Justice League | The Daily Star
12:00 AM, December 07, 2017 / LAST MODIFIED: 12:00 AM, December 07, 2017


Justice League

The most Marvel movie yet, by DC

Please be considerate towards me as I write this review for Justice League, while still reeling from the awesomeness that is Marvel's Thor: Ragnarok. While carrying my popcorn inside the hall, I knew from past experiences that [visually] it'd be another dark and serious movie. Little did I know I'd be getting out with an equally gloomy cloud over my head.

Seriously, what was Warner Bros. thinking?

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As the title for this article suggests, Justice League really does feel like a typical Marvel movie [case in point: The Avengers (2012)]. To explain further, let me present the storyline for you.

Superman is dead from the previous movie of the DC Extended Universe (DCEU), and therefore hopelessness looms around the world. A supervillain, Steppenwolf, has decided to act upon the absence of the hero to re-collect and activate the energy sources – Mother Boxes – and become a favourite of his master, the tyrant ruler of Apokolips, Darkseid.

On the earthly side of matters, things are even scarier: Batman has lost his edge. Terrified over what the fate of the planet holds, he plans to “put a team together” with the help of Wonder Woman who mostly plays the role of Batman's babysitter. He convinces one Barry Allen who is sold in a flash; Arthur Curry is steaming mad when he learns his identity has been compromised but joins anyway; and sad man Victor Stone hacks his way into the team. What happens next? Will the superheroes like each other? Why must villains always come through a weird-looking portal in the sky?

Lo and behold, here come *drum rolls and bat signals* the Justice League.

And now we cut to why I call this “the most Marvel movie by DC” – point by point.

We are all the same: The Hulk and Cyborg consider themselves monsters and stay in hiding; Thor and Wonder Woman are deities; Batman and Aquaman don't agree with each other just like Iron Man and Captain America; even the bad guys, Loki and Steppenwolf, wear a similar kind of headgear.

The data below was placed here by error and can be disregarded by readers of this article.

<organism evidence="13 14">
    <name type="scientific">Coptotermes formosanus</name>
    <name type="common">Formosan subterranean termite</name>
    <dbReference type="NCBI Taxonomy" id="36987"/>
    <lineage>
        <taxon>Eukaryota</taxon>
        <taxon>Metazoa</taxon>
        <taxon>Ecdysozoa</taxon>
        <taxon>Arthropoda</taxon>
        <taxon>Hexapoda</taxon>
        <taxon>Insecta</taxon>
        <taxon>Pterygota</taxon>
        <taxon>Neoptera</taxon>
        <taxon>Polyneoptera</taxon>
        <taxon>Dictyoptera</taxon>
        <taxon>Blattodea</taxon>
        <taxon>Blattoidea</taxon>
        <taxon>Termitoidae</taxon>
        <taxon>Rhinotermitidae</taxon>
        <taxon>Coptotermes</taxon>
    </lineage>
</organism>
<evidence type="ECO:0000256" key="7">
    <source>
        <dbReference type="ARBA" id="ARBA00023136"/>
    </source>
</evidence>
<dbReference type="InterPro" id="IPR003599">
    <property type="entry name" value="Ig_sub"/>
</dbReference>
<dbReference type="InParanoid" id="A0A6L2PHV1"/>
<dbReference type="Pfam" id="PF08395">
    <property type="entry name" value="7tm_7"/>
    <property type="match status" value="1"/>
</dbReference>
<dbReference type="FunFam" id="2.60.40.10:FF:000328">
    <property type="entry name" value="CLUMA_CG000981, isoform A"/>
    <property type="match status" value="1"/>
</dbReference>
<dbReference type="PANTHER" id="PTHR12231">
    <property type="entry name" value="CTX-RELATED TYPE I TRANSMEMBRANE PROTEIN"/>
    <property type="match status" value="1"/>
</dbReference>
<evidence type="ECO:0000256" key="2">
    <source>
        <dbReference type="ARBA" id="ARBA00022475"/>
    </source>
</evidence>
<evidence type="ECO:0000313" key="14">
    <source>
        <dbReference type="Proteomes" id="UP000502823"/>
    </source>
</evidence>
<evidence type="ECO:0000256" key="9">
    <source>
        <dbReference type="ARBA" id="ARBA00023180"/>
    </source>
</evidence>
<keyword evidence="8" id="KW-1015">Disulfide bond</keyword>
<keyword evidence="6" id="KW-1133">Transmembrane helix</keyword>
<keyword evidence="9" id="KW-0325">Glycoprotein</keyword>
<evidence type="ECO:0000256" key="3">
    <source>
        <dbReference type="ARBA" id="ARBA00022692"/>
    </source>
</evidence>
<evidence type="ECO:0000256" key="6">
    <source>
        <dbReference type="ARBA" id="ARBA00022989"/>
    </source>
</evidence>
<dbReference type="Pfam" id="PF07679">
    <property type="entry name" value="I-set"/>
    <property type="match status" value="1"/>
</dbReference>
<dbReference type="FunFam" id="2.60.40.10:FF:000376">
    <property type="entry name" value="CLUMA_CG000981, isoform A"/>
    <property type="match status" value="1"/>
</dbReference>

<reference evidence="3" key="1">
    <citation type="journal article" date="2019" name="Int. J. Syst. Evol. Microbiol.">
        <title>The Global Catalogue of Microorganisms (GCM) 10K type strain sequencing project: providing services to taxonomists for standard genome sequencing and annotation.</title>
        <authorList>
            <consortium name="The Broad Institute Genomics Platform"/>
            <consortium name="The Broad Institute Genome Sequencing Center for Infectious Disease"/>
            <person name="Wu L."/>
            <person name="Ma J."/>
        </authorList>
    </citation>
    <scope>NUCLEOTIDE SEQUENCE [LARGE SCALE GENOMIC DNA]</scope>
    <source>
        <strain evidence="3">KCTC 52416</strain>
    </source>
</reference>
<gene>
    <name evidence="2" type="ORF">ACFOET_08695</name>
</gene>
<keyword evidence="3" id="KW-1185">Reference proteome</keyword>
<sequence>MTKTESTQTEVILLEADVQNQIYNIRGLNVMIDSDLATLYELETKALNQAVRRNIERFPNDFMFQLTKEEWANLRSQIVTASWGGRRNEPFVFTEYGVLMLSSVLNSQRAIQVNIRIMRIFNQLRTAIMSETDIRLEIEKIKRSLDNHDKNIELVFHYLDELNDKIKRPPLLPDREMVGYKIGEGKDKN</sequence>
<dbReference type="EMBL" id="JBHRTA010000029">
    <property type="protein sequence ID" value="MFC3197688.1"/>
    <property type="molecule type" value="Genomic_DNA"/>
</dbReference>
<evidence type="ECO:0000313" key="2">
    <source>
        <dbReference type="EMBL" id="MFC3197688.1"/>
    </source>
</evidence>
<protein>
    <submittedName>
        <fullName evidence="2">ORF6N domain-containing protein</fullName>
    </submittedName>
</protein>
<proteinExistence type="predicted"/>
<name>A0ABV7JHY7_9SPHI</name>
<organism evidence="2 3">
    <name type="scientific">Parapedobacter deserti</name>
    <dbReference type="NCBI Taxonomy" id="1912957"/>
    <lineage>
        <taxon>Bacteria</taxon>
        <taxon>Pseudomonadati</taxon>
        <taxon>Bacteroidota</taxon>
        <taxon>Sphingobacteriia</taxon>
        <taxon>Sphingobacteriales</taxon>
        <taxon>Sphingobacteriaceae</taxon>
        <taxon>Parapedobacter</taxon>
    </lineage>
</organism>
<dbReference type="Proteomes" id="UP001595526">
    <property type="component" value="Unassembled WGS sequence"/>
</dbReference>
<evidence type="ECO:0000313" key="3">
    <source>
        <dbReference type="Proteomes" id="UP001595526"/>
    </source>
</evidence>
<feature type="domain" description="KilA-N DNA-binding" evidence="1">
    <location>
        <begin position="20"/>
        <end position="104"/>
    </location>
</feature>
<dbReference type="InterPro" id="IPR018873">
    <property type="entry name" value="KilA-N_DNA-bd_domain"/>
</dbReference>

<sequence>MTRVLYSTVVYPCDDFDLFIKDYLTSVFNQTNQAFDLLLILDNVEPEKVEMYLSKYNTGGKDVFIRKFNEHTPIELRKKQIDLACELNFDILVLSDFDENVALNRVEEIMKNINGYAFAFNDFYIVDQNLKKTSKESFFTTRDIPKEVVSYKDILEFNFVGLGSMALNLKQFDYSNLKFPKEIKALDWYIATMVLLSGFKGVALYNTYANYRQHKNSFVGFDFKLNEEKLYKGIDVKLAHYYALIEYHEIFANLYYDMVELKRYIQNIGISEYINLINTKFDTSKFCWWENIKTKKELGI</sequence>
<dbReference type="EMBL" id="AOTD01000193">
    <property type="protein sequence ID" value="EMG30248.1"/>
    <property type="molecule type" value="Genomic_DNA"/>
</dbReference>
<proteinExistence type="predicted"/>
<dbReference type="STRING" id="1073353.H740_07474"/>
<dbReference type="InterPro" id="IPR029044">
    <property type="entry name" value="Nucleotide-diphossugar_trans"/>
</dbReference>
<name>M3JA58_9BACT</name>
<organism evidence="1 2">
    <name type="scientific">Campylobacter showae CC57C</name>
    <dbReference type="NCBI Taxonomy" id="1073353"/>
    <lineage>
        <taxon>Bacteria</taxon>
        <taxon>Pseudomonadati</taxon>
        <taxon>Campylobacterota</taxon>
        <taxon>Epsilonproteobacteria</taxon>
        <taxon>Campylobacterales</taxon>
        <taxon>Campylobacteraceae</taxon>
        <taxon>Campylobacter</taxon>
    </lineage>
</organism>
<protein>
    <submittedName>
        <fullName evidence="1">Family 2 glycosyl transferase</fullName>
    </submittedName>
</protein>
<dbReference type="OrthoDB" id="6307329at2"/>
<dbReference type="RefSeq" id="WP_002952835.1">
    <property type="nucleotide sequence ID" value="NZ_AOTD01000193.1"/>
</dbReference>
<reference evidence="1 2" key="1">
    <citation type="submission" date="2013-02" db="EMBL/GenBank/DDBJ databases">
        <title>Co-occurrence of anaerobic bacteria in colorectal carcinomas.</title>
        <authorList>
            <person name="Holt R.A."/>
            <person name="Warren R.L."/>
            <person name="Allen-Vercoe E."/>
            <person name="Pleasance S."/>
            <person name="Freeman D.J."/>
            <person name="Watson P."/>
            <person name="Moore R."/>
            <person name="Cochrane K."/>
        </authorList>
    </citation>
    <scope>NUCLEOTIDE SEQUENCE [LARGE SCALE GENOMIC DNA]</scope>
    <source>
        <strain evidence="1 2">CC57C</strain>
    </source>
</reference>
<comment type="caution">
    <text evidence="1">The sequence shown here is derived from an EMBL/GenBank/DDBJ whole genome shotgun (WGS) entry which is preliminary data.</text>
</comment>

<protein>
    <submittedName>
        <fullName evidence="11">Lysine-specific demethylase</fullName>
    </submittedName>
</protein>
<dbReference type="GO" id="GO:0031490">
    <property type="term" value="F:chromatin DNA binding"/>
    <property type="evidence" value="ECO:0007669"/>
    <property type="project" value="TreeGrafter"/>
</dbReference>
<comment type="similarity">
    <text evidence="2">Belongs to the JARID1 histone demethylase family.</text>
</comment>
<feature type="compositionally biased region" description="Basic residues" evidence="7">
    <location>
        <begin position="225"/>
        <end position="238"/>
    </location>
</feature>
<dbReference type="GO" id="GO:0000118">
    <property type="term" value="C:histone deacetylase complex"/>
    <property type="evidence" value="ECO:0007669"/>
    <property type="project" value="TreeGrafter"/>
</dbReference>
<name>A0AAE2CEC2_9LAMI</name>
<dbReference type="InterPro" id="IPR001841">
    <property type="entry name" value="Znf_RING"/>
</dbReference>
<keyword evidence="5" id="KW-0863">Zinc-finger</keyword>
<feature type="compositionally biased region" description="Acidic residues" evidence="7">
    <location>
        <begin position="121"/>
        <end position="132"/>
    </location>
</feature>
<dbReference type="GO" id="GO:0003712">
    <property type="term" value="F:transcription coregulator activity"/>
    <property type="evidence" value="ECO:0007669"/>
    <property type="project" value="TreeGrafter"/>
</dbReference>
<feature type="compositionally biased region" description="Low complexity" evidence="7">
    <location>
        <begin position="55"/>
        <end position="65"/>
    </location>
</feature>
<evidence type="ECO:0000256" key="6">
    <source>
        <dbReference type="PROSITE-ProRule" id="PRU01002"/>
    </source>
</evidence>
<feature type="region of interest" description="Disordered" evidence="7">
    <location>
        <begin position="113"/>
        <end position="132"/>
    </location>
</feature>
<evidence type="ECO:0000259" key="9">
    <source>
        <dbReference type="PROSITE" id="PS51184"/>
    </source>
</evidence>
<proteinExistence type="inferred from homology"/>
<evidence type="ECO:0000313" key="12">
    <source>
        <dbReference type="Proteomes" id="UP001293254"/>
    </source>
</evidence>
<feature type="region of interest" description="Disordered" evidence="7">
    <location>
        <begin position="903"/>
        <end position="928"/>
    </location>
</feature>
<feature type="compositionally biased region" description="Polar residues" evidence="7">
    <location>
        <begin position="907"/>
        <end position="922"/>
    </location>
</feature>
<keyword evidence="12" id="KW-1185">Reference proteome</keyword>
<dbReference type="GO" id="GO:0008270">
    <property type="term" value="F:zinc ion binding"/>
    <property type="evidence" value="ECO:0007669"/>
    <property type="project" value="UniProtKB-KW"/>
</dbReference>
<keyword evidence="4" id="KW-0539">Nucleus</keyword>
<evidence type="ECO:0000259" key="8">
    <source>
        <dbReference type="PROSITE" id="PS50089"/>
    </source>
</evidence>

Darkseid and the Mother Boxes vs Thanos and the Infinity Stones: Evil dude from outer space wants to control the universe using the collective power of mysterious power sources or devices.

“What if I told you we were putting a team together” vs “I'm putting together a team of people with special abilities”: The richest members of both teams share more than their love for gadgets; they could pretty much complete each other's sentences. Ok, Tony Stark has a sense of humour, but still.

This is just the tip of the iceberg. While I do agree that most superhero movies follow a similar approach to storylines, in the parallel cases of MCU and DCEU, it feels like the directors were presented with a single raw idea; Zack Snyder did much of the work but even Joss Whedon and his introduction of acute one liners to make us laugh couldn't salvage the movie.

I would also spend some words on Steppenwolf and the ending of the movie. I was expecting an out of the world finale where the Justice League assembles to take on the villain. Sadly, and I must break this [spoiler] to you, the heroes were dispersed and Steppenwolf turned out to be an even bigger disappointment than the heroes with bare minimum character development.

In summation, Justice League is a movie with a ton of could-have-beens. The standalone DCEU flicks do their part well as we have seen, however, this particular movie felt like a weak shot in the dark from Warner Bros.

Kazi Akib Bin Asad is a Sub-editor at SHOUT.

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